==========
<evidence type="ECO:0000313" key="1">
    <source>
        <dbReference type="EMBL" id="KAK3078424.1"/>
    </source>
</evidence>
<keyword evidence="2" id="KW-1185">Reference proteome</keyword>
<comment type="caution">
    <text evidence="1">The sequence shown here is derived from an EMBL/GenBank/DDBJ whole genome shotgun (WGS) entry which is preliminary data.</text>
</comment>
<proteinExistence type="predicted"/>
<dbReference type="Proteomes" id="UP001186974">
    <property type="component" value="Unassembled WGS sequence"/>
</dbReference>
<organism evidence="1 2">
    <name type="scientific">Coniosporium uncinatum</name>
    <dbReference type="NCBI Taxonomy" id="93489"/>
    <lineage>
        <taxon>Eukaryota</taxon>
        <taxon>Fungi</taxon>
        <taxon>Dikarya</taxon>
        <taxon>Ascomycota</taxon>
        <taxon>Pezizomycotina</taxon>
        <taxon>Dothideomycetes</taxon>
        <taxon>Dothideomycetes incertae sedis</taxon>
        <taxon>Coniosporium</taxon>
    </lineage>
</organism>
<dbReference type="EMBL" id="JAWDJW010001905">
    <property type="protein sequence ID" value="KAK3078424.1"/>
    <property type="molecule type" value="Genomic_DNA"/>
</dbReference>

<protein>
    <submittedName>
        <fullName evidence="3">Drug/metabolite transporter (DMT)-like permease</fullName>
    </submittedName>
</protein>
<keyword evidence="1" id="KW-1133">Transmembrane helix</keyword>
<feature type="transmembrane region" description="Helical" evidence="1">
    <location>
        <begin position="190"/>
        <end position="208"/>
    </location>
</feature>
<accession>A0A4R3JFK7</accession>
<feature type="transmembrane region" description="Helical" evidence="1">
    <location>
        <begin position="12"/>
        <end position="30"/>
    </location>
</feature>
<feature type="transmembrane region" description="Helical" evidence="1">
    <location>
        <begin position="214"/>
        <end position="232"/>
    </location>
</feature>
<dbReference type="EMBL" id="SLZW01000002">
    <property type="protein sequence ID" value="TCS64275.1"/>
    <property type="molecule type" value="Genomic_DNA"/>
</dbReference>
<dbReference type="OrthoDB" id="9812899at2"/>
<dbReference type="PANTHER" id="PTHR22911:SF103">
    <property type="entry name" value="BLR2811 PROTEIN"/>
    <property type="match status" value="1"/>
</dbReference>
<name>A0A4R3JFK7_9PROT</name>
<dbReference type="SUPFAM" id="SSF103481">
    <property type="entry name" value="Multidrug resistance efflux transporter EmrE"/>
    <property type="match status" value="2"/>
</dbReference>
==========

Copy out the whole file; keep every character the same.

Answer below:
<evidence type="ECO:0000313" key="1">
    <source>
        <dbReference type="EMBL" id="KAK3078424.1"/>
    </source>
</evidence>
<keyword evidence="2" id="KW-1185">Reference proteome</keyword>
<comment type="caution">
    <text evidence="1">The sequence shown here is derived from an EMBL/GenBank/DDBJ whole genome shotgun (WGS) entry which is preliminary data.</text>
</comment>
<proteinExistence type="predicted"/>
<dbReference type="Proteomes" id="UP001186974">
    <property type="component" value="Unassembled WGS sequence"/>
</dbReference>
<organism evidence="1 2">
    <name type="scientific">Coniosporium uncinatum</name>
    <dbReference type="NCBI Taxonomy" id="93489"/>
    <lineage>
        <taxon>Eukaryota</taxon>
        <taxon>Fungi</taxon>
        <taxon>Dikarya</taxon>
        <taxon>Ascomycota</taxon>
        <taxon>Pezizomycotina</taxon>
        <taxon>Dothideomycetes</taxon>
        <taxon>Dothideomycetes incertae sedis</taxon>
        <taxon>Coniosporium</taxon>
    </lineage>
</organism>
<dbReference type="EMBL" id="JAWDJW010001905">
    <property type="protein sequence ID" value="KAK3078424.1"/>
    <property type="molecule type" value="Genomic_DNA"/>
</dbReference>

<protein>
    <submittedName>
        <fullName evidence="3">Drug/metabolite transporter (DMT)-like permease</fullName>
    </submittedName>
</protein>
<keyword evidence="1" id="KW-1133">Transmembrane helix</keyword>
<feature type="transmembrane region" description="Helical" evidence="1">
    <location>
        <begin position="190"/>
        <end position="208"/>
    </location>
</feature>
<accession>A0A4R3JFK7</accession>
<feature type="transmembrane region" description="Helical" evidence="1">
    <location>
        <begin position="12"/>
        <end position="30"/>
    </location>
</feature>
<feature type="transmembrane region" description="Helical" evidence="1">
    <location>
        <begin position="214"/>
        <end position="232"/>
    </location>
</feature>
<dbReference type="EMBL" id="SLZW01000002">
    <property type="protein sequence ID" value="TCS64275.1"/>
    <property type="molecule type" value="Genomic_DNA"/>
</dbReference>
<dbReference type="OrthoDB" id="9812899at2"/>
<dbReference type="PANTHER" id="PTHR22911:SF103">
    <property type="entry name" value="BLR2811 PROTEIN"/>
    <property type="match status" value="1"/>
</dbReference>
<name>A0A4R3JFK7_9PROT</name>
<dbReference type="SUPFAM" id="SSF103481">
    <property type="entry name" value="Multidrug resistance efflux transporter EmrE"/>
    <property type="match status" value="2"/>
</dbReference>